Neither thumbs up nor thumbs down for The Aphorisms of Kherishdar by M.C.A. Hogarth. Science fiction.
A collection of very short stories each headed by a dictionary entry in the language of the Al-Naidar aliens, and exploring the cultural concept within the story. Okay, that idea I like very much. The actual culture I found chilling, mostly because it seems to be framed as a kind of comforting utopia – a nice culture to be in because everyone knows their place. (Yeah, that’s what oppressors have always said.) The Al-Naidar have occupational (but also hierarchical) castes assigned at a young age according to – what criteria? – by the local lord? (is he psychic to know a ten-year-old’s possible future capabilities? not explained) although they also have noble (inherited?) classes, and a cash economy. Even if the caste assignments are somehow (magically) accurate for a young person, the problem with castes assigned in childhood is that they assume people do not change. (There is indeed a story about someone who is reassigned castes as an adult but these cases are presented as extremely rare). I guess I don’t find philosophical thought experiments with aliens that interesting. If the plausibility of a culture relies on alien psychology being different from ours, why are the trappings of their culture so similar to ours? Not the book for me.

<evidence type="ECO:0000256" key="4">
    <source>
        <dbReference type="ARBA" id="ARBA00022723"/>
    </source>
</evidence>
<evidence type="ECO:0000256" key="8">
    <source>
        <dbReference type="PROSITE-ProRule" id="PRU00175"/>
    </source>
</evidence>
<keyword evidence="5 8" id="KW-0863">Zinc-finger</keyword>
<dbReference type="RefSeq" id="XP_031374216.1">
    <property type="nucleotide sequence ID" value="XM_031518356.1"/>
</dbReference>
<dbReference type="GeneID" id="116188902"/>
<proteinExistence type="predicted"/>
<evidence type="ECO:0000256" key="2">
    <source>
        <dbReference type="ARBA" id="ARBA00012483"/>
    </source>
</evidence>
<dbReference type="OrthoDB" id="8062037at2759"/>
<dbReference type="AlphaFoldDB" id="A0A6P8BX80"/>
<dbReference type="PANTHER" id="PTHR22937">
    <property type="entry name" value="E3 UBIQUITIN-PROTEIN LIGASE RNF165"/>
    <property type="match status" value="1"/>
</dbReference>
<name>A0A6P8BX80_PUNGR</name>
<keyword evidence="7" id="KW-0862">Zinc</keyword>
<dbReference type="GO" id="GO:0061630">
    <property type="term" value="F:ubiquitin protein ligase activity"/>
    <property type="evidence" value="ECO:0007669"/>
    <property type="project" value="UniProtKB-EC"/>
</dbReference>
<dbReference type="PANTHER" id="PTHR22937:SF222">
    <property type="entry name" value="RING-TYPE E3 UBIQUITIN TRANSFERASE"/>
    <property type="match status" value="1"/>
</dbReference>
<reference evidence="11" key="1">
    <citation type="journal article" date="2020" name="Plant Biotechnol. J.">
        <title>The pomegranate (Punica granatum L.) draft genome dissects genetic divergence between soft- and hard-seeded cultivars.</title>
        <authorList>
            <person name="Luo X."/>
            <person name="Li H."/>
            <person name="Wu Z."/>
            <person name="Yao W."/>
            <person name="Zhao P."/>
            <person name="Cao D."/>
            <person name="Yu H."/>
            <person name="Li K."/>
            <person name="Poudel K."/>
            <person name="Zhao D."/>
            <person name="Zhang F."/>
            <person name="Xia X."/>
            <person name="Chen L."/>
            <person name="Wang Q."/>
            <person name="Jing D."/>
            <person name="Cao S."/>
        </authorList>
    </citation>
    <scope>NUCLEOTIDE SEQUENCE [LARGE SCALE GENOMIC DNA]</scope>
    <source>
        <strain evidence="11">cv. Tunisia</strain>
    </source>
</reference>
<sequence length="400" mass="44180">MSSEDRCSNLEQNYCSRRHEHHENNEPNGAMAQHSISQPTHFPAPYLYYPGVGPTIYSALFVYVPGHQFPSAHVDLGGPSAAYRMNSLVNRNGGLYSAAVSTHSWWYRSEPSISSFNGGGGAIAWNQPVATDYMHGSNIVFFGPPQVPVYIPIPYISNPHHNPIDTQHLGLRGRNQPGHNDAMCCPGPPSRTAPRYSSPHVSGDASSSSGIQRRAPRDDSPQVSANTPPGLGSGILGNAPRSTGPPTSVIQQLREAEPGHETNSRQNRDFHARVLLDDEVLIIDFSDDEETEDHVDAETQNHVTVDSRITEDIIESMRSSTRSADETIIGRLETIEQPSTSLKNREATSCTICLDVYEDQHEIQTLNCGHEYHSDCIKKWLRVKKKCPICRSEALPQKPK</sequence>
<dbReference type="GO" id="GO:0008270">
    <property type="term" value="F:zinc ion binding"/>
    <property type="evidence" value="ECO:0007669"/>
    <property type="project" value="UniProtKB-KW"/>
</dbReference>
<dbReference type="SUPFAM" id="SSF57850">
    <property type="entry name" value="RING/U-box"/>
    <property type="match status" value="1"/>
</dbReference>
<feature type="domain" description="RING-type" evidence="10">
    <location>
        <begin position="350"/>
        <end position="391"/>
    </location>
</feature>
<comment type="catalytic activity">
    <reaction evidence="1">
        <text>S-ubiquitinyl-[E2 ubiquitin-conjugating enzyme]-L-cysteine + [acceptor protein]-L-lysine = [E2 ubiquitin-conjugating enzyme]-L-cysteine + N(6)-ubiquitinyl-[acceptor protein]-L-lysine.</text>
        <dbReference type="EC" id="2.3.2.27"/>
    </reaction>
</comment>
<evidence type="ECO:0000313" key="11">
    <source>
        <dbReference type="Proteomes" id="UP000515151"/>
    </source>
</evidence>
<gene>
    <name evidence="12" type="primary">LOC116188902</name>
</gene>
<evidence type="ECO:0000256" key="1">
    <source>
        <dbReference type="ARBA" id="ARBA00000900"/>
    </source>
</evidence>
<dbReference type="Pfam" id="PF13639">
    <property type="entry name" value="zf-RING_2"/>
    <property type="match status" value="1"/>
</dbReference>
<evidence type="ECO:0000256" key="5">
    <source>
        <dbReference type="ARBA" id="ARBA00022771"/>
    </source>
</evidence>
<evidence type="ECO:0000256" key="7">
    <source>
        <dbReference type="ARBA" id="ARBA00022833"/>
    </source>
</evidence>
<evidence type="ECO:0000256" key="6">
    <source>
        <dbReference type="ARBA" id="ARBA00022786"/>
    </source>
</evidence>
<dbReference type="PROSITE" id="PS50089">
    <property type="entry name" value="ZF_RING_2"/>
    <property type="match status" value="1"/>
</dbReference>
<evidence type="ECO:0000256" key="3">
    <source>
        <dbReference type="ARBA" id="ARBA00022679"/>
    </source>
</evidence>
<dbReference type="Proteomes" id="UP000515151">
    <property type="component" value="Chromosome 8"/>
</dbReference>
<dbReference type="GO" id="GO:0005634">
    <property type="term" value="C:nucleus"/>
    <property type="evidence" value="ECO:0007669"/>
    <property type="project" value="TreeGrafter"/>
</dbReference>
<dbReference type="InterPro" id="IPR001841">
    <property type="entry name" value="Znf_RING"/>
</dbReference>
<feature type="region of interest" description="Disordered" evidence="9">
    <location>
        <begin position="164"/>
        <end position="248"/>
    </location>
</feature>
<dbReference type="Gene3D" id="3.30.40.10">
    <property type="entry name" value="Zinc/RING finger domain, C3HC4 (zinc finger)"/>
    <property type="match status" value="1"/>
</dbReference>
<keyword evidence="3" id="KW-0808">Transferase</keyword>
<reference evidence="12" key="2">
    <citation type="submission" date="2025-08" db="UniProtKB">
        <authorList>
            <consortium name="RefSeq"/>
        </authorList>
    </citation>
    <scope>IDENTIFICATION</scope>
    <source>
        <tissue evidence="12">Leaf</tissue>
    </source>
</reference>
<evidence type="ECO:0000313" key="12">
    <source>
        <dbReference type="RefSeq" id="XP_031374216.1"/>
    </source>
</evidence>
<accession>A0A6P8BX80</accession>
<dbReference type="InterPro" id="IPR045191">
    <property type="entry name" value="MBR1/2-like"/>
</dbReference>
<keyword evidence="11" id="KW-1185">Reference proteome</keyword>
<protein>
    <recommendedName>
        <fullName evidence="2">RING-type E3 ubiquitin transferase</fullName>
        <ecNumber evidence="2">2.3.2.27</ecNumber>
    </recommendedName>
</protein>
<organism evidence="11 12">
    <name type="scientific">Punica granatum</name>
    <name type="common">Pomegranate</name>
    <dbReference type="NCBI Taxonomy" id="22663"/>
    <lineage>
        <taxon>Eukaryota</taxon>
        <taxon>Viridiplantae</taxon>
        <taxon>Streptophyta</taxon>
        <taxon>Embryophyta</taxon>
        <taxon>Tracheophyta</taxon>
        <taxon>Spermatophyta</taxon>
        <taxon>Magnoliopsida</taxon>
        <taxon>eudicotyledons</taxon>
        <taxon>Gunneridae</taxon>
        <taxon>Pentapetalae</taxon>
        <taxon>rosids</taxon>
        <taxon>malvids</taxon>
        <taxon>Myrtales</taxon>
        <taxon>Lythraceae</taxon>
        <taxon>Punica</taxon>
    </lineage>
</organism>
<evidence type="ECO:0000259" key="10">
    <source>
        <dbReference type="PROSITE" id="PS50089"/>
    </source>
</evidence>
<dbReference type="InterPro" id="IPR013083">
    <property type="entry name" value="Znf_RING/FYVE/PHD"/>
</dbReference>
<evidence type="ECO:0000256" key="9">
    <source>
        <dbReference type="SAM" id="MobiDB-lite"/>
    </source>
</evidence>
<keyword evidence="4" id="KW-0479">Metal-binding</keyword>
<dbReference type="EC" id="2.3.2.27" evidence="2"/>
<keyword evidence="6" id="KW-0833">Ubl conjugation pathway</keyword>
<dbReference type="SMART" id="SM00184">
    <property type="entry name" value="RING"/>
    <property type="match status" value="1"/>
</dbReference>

I bowed my head, fingers cold against the fine porcelain bowl. “I believe in Civilization.”
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